Alberti was one of the rising stars of the Mafia in the 1970s. He had a luxurious lifestyle with apartments in Milan and Naples, he owned a green Maserati and he and his men spent their evenings at nightclubs with expensive women.[5] His position was confirmed on June 17, 1970, when the traffic police in Milan stopped an Alfa Romeo for speeding. In the car were Alberti, Tommaso Buscetta, Salvatore "Ciaschiteddu" Greco, Gaetano Badalamenti and Giuseppe Calderone. Unaware of the identity of the men in the car the police let them continue their journey.[5][10] At the time, they were involved in a series of meetings about the future of Cosa Nostra. They decided to set up a new Sicilian Mafia Commission (the first one was dissolved after the Ciaculli massacre) – initially headed by a triumvirate consisting of Gaetano Badalamenti, Stefano Bontade and the Corleonesi boss Luciano Leggio.[11]

On May 5, 1971, Pietro Scaglione, Chief Prosecutor of Palermo, was killed with his driver Antonino Lo Russo. It was the first time since the end of World War II that the Mafia had carried out a hit on an Italian magistrate. The police rounded up 114 mafiosi who would be tried in the second "Trial of the 114". Scaglione was killed in the district under Alberti’s command. Alberti had arrived from Naples just before the attack and left immediately afterwards. A barman who had confirmed to the police that Alberti was in Palermo while Scaglione’s murder was taking place was kidnapped and killed.[5]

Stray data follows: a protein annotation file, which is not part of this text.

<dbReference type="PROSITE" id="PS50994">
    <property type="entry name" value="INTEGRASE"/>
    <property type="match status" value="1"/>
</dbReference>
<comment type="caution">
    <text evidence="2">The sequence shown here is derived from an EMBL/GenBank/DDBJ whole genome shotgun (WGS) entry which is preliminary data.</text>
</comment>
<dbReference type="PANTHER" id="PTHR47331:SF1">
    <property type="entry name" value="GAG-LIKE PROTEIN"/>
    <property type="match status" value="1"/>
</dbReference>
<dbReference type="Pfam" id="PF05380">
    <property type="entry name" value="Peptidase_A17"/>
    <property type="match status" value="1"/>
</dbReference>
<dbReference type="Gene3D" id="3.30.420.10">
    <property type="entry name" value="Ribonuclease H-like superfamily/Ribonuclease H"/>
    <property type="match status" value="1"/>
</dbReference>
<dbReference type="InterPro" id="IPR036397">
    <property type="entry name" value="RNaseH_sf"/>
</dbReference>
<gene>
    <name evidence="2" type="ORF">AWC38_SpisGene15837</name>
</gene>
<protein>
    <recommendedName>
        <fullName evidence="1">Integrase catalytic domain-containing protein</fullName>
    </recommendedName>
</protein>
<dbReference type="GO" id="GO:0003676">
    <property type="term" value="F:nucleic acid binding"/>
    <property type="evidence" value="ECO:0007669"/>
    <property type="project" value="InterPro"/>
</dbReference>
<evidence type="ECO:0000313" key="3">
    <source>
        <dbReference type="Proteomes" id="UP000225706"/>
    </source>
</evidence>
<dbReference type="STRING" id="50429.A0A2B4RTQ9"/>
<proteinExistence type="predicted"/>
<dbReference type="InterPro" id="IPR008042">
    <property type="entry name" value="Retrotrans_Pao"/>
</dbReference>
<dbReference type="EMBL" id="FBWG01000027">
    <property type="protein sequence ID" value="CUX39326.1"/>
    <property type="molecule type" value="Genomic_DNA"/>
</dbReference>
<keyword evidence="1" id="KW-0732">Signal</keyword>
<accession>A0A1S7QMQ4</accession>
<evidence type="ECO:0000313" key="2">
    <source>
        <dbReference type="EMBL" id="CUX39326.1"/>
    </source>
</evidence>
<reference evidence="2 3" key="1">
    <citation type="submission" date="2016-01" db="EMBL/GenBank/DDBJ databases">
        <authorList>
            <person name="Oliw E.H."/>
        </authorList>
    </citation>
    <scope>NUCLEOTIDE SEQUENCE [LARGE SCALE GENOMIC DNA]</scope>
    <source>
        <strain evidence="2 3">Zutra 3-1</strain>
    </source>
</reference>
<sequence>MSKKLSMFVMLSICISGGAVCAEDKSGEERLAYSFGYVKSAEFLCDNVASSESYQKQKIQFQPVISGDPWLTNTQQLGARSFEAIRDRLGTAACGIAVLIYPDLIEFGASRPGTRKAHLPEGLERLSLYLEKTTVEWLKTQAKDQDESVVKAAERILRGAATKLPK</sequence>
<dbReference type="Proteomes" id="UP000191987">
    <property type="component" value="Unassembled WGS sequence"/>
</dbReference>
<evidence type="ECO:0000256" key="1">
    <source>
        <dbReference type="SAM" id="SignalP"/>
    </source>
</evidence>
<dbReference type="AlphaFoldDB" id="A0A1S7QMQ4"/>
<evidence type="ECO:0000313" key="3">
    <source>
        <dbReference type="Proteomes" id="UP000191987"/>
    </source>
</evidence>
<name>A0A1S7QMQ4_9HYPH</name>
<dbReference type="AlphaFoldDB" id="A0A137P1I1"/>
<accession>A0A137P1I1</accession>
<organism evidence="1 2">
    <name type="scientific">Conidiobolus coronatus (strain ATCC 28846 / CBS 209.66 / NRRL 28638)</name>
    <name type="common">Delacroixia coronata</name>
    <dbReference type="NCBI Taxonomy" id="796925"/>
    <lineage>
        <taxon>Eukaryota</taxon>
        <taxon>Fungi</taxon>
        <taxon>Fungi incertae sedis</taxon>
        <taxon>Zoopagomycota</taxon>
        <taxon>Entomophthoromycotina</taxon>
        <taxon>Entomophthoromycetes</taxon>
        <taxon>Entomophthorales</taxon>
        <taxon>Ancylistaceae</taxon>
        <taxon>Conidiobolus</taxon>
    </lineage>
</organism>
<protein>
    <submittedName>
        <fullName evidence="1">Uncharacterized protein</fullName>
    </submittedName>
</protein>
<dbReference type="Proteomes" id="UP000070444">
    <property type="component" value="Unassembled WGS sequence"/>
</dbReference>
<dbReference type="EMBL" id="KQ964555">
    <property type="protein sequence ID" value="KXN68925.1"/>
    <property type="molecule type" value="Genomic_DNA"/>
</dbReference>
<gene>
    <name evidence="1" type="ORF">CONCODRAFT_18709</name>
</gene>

At the second "Trial of the 114" in 1974, Alberti was convicted and sentenced to six years. Sent to the island of Asinara, he escaped in June 1975, but was arrested again in December that year, hiding among Sicilians in Northern Italy.[5] In October 1977 he became a fugitive again, when he was supposed to appear before a court in Naples charged with cigarette smuggling.[1]

Heroin lab[edit]

In March 1974, Alberti was charged in Rome with heroin trafficking as the result a 30-month investigation. The inquiry started in September 1971 when US Customs agents seized 84 kilos of heroin in a Ford that was sent from Genoa to New York. Alberti and Gaetano Badalamenti were considered to be among the bosses of the international ring.[12][13]

On August 25, 1980, two heroin-refining labs were discovered on Sicily; a small lab was discovered first in Trabia and later that day a bigger lab was uncovered in Carini that could produce 50 kilograms a week. Alberti was arrested with three Corsican chemists in Trabia, among them André Bousquet an old hand from the French Connection days, who was sent by Corsican gangster Gaetan Zampa.[1][14] On his arrest, Alberti asked, "Mafia! What is that? A kind of cheese?", denying any knowledge or association with the crime.[4]

Attempt on life[edit]

Alberti was considered to be part of a moderate wing at the start of the 1981-83 Second Mafia War, allied with Gaetano Badalamenti and Stefano Bontade, against the Corleonesi led by Totò Riina. He barely survived an attempt on his life while incarcerated in the Ucciardone prison on February 9, 1983. He received two sentences, one for the heroin lab in Trabia and one life sentence for the killing of a hotel owner who had tipped off the police about the lab.[1][15]